The Lowy Interpreter

By Tom Switzer

Barack Obama has declared a new foreign policy doctrine: the limits of American power. The US, he argues, 'must always lead on the world stage,' but 'US military action cannot be the only — or even primary — component of our leadership in every instance.'  

Addressing future US Army officers yesterday, the President declared: 'Just because we have the best hammer does not mean that every problem is a nail.' 

The speech will attract media attention for the administration's new US$5 billion 'Counterterrorism Partnerships Fund,' which will help train nations in Africa and the Middle East to fight terrorists.   

But the message is more significant because it presents the broadest definition to date of the way Obama sees America's new role in the world in the post-Iraq, post-Afghanistan era. It declared a balance between withdrawal and overreach, between isolationists and interventionists. 

'I believe neither view fully speaks to the demands of this moment. It is absolutely true that in the 21st century, American isolationism is not an option...But to say that we have an interest in pursuing peace and freedom beyond our borders is not to say that every problem has a military solution.'

Obama's new description of his foreign policy, sketched during the graduation address he gave at the United States Military Academy, sharply revised the positions his predecessor took at the same venue 12 years ago. 

Addressing West Point on 1 June 2002, President George W Bush declared that the Cold War doctrines of containment and deterrence were irrelevant in the post-9/11 era. The only strategy for defeating the enemy of Islamist terrorists and tyrants was to strike them pre-emptively. 

That was a different era. 

Bloodied by quagmires in Iraq and Afghanistan, crippled by a US$16 trillion debt and sluggish growth, mired in a crisis of confidence, the US is struggling to impose its will, leadership and influence across the globe. 

Meanwhile, the rise of China, the intransigence of Russia and the failure of the 'Arab Spring' to live up to liberal expectations indicate that power is becoming more diffuse and that the post-Communist world remains a messy place that won't conform to American expectations.  

Obama's framework places his foreign policy in a far different position than did his predecessor. But it's too bad the president failed to use the opportunity to set out his more realist world view and in the process confront his critics more assertively.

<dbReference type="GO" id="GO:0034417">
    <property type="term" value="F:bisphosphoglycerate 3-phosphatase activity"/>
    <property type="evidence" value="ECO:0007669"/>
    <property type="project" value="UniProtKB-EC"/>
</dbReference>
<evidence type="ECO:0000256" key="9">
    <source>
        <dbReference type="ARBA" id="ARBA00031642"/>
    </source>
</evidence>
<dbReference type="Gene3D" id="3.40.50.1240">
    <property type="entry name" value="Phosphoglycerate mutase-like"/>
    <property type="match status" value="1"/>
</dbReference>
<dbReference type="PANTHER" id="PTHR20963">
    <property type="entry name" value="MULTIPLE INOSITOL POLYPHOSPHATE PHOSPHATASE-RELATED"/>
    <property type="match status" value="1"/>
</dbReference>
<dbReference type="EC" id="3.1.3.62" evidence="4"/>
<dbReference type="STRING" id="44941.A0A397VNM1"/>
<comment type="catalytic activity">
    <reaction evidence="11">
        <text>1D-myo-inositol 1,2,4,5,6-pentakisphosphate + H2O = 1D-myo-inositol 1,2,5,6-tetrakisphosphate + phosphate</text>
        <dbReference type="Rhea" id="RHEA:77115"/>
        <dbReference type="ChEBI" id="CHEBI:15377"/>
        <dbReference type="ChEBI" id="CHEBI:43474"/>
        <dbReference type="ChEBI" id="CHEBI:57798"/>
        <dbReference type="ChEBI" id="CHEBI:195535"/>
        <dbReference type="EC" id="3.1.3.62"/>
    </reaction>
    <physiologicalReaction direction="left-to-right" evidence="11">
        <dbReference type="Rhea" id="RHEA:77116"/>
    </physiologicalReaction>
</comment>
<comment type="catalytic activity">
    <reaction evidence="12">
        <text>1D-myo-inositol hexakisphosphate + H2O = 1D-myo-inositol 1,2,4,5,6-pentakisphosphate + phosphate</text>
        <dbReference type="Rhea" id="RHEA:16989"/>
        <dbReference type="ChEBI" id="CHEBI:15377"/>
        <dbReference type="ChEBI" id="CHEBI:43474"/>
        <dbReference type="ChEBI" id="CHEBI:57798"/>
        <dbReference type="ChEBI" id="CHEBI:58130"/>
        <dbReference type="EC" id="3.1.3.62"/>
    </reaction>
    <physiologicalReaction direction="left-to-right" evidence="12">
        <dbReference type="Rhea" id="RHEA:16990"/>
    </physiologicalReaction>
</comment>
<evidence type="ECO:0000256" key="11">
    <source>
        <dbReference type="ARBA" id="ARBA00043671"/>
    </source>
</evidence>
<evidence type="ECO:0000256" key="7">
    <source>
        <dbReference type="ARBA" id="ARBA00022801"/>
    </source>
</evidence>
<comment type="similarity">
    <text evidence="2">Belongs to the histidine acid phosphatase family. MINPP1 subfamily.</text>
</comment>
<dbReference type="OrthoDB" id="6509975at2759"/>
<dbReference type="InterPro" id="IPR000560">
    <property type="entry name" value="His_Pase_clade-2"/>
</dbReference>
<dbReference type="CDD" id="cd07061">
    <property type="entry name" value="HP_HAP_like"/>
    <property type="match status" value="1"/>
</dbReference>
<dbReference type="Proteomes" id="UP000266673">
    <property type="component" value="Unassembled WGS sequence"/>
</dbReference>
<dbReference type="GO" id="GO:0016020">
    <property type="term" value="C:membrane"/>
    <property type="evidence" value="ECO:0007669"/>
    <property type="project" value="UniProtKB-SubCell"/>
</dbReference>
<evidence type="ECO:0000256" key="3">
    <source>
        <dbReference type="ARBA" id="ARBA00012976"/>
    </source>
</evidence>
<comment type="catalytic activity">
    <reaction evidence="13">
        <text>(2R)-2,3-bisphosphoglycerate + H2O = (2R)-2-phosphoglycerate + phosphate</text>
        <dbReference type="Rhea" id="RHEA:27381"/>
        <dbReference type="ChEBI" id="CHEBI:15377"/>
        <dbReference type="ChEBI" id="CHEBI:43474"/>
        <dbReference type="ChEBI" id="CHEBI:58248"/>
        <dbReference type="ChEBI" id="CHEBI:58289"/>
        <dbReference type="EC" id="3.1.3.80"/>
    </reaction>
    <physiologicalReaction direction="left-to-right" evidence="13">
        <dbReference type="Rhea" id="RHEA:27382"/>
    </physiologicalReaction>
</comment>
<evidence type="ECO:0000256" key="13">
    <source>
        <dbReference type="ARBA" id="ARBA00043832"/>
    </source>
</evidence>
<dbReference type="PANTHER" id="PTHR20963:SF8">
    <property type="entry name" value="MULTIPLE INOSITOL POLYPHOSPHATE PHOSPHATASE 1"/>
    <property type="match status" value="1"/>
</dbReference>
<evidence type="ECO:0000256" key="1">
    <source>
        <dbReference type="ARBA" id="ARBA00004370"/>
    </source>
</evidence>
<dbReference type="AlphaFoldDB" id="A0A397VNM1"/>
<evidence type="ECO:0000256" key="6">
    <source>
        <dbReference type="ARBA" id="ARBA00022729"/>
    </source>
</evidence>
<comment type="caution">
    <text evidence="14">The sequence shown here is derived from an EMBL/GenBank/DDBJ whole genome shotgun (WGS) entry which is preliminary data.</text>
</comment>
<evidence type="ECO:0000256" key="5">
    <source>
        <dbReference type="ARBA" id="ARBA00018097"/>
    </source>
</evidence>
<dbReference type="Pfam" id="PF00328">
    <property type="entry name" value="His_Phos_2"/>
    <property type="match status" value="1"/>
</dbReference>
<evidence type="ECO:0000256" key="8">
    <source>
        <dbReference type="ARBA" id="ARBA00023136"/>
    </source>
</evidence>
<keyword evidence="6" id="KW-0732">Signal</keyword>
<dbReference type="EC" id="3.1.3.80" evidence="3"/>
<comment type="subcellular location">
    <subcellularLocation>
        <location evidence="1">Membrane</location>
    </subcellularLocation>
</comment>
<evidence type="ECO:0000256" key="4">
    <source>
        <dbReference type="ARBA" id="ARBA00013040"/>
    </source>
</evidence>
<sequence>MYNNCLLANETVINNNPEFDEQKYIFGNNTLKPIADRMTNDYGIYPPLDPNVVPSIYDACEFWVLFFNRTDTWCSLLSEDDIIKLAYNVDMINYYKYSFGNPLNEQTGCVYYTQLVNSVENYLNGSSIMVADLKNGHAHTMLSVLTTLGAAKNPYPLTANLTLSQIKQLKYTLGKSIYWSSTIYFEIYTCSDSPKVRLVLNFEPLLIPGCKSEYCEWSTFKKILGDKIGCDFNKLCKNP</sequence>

After all, public opinion supports his instinctive realism. Americans are tired of the world and are suffering from foreign policy fatigue. There is an overwhelming feeling that it's high time for the US to concentrate on its own neglected internal problems. 

According to a Pew Research Center poll late last year, 52% of Americans think the US should 'mind its own business' overseas, the highest percentage to endorse that proposition since the question was raised 50 years ago. Meanwhile, an NBC-WSJ poll last month found that only 38% approved of Obama's handling of foreign policy. 

Several commentators — most notably Robert Kagan, who's written a widely read article in the New Republic this week — point to a paradox: that Americans want a time out from the world even as they lambaste the President for his disinterested world view. 

But the problem with Obama's foreign policy is not that he has failed to intervene militarily in hot spots such as Syria nor that he has not asserted US power and influence in places like Ukraine. It's that he has made so many prestige committing moves that his failure to follow through on his threats and commitments (red lines!) diminishes American prestige and credibility. 

The American people aren't hankering for indiscriminate global intervention; they support a more assertive US presence when it serves what is clearly defined as a national interest. 

In this environment, the President could have used the occasion to explain more comprehensively not just his wise refrain that there is not an American solution to every problem in the world. 

He could have, for instance, repudiated the Bush doctrine of pre-emption. Terrorists can't be contained, because they can run and hide. Rogue states, on the other hand, can be deterred because they have a mailing address. 

Or he could have spelt out the Walter Lippmann rule: that he who wills the ends must also will the means, that aspirations should match resources and that commitments and power should be brought into balance. It is a truth of which Americans (more apt to focus on ends than means when it comes to dealing with the rest of the world) need reminding. 

Such a strategy does not mean a return to 1930s-style 'isolationism'. Nor does it amount to 'withdrawalism,' as Kagan and Leon Wieseltier crudely put it. It is about picking and choosing where America throws its weight. It's about selectivity, discrimination and prudence in foreign policy deliberations where the key word is not 'and' but 'or' and the key question is not 'how' but 'why'. 

The President's speechwriters should go back to the drawing board.

This article originally appeared in The Lowy Interpreter